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  #21  
Old 10-09-2013, 07:04 PM
greendoctor greendoctor is online now
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Sure is. That is the form most active on bermuda as well. Bermuda will tolerate low rates of amine, like what is in Confront.
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  #22  
Old 10-09-2013, 10:29 PM
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Greendoctor,
You must have a well educated rep, one that fills in the voids of such herbicide combinations as yours that probes such residential lawn sites. I realize that all labels document any and or all other products that can be used in combinations. Their is always the disclaimer to do test runs and compatibility tests before mixing. If the label is all the real information we have, then where does one obtain your knowledge of these products to mix and at what rates per M? For the pro that sprays lawns either full time or part time, not all of us is privy to such hardcore blends of herbicides. I spoke with our State University and Turfgrass Association Director yesterday. He has a PH.D and is a Turfgrass Specialist and Weed Science Professor as well as a Board Member. I asked about my problem to control the grass weed in my thread. All I could obtain was vague and untested information. I was told to do trials to see what will work at the expense to the customer. I about dropped my cell phone out the window as I learned of this advise.
Getting back to topic. In my earlier years of applications, back when I had my first run in with the State Plant Board inspector. After showing my license, elaborating to what product(s) I was using--Their EPA numbers, MSDS sheets and what target weed(s) were in scope, A tank smell test and lengthy speech was given to me about mixing products that were not advised on the labels. In saying this, how do you get away with mixing these blends such as yours and not stay under fire from the EPA or your state inspector?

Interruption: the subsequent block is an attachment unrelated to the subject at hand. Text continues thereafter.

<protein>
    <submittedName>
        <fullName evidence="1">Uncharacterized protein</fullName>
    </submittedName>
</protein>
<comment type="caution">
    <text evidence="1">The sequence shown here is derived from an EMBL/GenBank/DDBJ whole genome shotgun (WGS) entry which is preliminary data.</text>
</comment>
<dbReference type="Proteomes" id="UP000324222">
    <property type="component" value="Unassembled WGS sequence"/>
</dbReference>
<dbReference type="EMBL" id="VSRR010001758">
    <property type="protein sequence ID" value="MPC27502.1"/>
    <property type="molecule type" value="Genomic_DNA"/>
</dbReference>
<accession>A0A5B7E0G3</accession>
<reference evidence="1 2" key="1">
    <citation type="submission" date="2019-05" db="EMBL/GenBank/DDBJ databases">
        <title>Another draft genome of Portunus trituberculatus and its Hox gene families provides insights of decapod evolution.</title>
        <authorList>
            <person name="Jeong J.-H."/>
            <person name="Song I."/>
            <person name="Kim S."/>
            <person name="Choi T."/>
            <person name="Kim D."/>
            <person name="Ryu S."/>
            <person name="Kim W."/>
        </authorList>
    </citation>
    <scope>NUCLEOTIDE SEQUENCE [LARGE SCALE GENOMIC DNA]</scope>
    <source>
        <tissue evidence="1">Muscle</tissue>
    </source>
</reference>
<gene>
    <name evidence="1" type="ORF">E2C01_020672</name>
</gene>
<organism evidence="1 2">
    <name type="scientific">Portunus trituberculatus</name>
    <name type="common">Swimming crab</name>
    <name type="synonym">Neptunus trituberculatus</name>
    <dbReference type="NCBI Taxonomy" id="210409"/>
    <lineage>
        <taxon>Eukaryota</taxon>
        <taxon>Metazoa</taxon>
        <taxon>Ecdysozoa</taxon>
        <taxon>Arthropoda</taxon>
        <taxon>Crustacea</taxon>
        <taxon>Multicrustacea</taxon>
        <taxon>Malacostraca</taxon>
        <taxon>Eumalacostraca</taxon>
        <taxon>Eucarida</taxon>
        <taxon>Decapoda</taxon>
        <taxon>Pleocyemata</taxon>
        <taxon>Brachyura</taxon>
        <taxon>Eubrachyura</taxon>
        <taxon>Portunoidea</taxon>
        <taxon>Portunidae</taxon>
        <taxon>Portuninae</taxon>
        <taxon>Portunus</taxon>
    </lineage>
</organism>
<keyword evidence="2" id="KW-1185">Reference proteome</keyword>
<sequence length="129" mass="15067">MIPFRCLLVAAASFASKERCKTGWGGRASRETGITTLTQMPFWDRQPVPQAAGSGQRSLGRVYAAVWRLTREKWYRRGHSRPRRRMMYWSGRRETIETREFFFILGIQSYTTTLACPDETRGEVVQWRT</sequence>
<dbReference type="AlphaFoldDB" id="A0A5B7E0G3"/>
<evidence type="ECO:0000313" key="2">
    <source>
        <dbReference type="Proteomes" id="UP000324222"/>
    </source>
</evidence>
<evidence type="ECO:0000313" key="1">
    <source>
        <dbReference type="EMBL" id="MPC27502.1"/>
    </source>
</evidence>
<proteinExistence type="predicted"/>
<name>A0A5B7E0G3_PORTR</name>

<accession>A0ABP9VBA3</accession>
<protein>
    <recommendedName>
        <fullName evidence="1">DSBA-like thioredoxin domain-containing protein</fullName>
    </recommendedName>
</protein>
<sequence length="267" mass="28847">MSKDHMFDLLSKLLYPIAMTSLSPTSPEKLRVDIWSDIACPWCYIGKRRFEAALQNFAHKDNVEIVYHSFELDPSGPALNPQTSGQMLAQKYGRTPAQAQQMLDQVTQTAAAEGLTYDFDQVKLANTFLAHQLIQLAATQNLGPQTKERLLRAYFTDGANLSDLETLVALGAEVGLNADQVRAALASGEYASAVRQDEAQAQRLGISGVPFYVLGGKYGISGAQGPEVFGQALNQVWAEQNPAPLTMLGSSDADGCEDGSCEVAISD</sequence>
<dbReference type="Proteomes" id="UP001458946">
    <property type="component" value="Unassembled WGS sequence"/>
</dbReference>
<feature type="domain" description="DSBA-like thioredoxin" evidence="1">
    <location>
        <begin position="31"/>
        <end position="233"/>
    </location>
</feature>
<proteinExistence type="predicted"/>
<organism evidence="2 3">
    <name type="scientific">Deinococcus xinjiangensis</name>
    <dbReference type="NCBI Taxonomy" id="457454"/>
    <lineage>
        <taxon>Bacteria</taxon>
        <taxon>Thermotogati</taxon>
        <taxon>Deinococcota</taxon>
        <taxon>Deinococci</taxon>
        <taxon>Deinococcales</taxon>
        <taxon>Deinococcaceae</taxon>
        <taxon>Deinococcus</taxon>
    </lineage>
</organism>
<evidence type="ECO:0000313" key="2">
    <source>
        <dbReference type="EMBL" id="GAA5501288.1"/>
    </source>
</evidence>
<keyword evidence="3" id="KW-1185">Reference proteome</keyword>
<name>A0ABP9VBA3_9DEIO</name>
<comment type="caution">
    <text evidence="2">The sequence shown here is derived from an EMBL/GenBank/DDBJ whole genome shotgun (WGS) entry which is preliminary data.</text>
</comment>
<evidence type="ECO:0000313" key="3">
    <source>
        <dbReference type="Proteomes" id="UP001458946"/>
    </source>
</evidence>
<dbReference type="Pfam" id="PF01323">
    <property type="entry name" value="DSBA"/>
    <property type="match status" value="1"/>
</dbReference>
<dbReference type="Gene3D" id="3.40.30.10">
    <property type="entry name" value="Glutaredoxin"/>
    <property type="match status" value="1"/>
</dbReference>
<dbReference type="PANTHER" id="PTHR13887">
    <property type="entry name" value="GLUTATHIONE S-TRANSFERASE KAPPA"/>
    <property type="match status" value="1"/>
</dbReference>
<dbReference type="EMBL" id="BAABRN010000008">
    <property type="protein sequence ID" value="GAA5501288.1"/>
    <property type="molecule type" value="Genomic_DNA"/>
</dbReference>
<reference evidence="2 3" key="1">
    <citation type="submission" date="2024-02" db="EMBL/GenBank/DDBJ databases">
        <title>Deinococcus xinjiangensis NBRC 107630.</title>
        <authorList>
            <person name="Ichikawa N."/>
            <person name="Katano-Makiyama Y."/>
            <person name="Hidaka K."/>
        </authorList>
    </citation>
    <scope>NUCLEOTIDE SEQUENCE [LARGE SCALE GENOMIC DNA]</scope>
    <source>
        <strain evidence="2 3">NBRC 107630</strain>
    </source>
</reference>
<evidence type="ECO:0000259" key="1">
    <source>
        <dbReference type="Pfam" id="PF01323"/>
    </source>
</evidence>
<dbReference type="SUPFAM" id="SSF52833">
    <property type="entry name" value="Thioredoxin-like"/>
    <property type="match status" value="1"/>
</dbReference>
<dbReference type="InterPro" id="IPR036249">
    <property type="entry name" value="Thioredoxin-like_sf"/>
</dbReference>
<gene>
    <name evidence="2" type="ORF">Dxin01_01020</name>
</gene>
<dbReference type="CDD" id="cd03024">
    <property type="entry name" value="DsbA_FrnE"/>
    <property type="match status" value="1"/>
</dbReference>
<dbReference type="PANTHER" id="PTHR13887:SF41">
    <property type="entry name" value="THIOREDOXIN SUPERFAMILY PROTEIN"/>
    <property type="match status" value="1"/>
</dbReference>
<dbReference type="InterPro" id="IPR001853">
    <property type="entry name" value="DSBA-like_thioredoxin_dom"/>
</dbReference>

Maybe you have a silver bullet person in your pocket for information or your State isn't as strict as you say.
Around here..................things aren't so happy go lucky and mixing.
Just asking!
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  #23  
Old 10-10-2013, 04:42 AM
greendoctor greendoctor is online now
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The DOA is strict, but fair. IOW, if it is not specifically prohibited by the label, its ok. Site is on label and product(s) otherwise applied according to directions, ok. Nothing that I have put together says "do not tank mix with....." On the other hand, what I mentioned about the Acclaim is on the label. 2,4-D and its relatives are antagonistic. They do not make up the label or add to the label on the spot. Their main concern is violations of the label that are conducive to drift or water contamination. Potential toxicity to humans or domestic animals is red flagged. They also will have oversight in situations where unintended effects such as turf death occurred. It seems that in many states, the inspectors already have a problem if the weed is not on the label judging by how many people say, "but I can't use that, the weed is not on the label". Well, I know that the manufacturers do not have the time or money to test their product on every weed found in each of the 50 states. So exactly what did you put together that they had such a problem with it?